On Tuesday, officials in Amagansett notified officials in neighboring villages of their recent decision—made in a closed-door meeting—to exit the East End Union (EEU).
The move, which has been nicknamed “Amagexit,” sent shockwaves across the South Fork. Numerous opponents of the idea took to the streets in protest, calling the Amagexit a potentially devastating move for Amagansett businesses and homeowners. The Hamptons Police Department was called to keep the peace.
According to officials, details have yet to be completely worked out, but among the changes in store once Amagexit takes effect is a shutting down of the free flow of commercial traffic through the village. This will involve the erection of guarded border crossings, where visitors will have to show ID and state a reason for proceeding into or through the hamlet, and will also have to indicate an expected length of stay.
Among those alarmed by the move is Angie Salett, chairman of the East End Coleslaw Authority. “By slowing the movement of important coleslaw transports to the far end of the fork, the Amagexit will put coleslaw supplies in jeopardy, not only in Amagansett but through all points east, and will unnecessarily detain our transport vehicles,” Salett said. “The Coleslaw Authority has labored ceaselessly to reduce interruptions in the local coleslaw supply, and this threatens to undo the real progress we have made.”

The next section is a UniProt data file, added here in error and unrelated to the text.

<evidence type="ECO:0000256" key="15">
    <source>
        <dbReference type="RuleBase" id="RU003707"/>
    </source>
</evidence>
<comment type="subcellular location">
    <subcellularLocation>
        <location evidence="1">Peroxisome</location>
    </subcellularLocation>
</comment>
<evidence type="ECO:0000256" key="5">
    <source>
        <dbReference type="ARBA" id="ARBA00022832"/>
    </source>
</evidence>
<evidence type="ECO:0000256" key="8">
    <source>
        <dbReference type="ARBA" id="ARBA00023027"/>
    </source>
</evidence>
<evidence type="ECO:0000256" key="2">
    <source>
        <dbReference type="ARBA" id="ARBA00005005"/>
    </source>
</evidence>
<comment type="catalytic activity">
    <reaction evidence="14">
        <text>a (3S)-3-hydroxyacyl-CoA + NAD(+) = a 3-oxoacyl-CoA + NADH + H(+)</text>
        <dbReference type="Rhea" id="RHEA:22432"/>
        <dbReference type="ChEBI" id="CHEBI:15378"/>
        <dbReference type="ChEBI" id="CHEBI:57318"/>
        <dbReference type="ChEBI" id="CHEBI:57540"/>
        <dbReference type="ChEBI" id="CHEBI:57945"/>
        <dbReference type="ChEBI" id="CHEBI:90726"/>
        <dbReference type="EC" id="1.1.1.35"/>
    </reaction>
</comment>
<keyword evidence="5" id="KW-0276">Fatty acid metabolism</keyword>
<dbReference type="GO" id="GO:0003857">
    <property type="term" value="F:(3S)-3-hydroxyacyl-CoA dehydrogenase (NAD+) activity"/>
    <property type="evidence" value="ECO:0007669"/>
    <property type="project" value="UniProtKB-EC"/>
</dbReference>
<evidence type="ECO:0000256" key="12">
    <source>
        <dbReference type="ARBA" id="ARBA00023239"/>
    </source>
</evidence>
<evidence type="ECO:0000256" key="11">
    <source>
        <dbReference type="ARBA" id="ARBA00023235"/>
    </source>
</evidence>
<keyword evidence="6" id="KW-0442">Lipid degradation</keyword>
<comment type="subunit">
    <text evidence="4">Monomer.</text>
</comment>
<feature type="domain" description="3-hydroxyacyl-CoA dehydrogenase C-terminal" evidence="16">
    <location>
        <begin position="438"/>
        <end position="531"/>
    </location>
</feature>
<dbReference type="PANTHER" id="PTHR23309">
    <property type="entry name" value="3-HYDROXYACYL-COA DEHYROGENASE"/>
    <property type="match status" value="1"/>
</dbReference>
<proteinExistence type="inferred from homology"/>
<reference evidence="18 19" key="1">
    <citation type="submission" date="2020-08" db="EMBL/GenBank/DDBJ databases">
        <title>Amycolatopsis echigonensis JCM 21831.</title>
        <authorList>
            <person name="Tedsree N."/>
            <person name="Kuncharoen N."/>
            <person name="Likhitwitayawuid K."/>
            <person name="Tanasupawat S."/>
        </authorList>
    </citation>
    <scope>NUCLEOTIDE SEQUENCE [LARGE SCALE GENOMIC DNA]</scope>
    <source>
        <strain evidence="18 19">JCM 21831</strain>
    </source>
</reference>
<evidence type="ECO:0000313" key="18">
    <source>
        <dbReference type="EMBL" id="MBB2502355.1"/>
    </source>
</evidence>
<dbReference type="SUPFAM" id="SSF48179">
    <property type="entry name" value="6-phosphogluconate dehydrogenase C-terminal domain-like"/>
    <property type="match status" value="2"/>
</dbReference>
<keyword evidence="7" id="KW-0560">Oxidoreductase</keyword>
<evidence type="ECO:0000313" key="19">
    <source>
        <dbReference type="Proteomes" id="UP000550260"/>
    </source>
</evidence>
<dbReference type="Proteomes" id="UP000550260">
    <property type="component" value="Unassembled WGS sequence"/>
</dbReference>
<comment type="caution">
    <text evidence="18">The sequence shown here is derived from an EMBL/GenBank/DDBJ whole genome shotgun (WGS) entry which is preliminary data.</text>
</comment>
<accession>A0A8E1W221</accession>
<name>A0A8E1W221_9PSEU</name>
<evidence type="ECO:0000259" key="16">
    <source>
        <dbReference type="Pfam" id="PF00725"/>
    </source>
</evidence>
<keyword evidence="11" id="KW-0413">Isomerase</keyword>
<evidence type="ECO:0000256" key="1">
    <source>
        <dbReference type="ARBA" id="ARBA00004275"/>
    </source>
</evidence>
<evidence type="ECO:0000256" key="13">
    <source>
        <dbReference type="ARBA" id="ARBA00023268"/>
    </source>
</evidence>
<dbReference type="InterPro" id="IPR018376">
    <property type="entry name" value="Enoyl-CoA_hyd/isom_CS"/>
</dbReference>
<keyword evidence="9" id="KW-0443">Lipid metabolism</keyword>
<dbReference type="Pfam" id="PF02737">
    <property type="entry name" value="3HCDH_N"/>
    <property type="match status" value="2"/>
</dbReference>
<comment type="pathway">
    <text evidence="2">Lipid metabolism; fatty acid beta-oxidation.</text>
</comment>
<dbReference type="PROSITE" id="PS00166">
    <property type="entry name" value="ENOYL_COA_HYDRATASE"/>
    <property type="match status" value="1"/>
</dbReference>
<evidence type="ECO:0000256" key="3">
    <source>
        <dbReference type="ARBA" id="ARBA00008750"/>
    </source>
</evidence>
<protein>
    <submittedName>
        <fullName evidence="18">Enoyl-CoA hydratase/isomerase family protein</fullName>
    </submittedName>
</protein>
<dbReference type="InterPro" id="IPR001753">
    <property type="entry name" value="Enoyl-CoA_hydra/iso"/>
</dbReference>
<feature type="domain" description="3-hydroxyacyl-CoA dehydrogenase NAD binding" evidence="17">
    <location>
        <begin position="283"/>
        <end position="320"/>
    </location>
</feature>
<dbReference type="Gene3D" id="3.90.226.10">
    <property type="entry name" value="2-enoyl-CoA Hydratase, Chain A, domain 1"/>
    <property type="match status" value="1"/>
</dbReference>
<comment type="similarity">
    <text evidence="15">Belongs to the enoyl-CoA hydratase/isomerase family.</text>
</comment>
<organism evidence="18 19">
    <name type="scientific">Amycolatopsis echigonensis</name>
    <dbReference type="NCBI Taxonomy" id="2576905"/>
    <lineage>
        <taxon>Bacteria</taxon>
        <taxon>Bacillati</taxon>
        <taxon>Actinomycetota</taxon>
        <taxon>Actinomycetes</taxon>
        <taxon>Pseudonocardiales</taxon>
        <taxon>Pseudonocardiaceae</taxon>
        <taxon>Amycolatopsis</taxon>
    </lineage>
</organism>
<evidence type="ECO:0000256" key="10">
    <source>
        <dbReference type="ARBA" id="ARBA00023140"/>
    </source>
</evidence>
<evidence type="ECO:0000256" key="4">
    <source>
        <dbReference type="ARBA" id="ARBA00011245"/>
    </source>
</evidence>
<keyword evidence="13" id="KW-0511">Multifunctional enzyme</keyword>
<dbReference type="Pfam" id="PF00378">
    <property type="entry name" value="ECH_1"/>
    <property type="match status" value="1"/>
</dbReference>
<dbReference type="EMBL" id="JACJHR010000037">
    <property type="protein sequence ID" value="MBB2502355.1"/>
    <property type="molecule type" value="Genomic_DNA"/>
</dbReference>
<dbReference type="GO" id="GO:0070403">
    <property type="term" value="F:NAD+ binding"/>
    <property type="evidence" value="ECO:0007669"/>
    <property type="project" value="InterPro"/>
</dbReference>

Police reported no significant injuries, and protests had calmed by nightfall on Tuesday, but the East End is bracing for the effects of this bold move by one of its union members.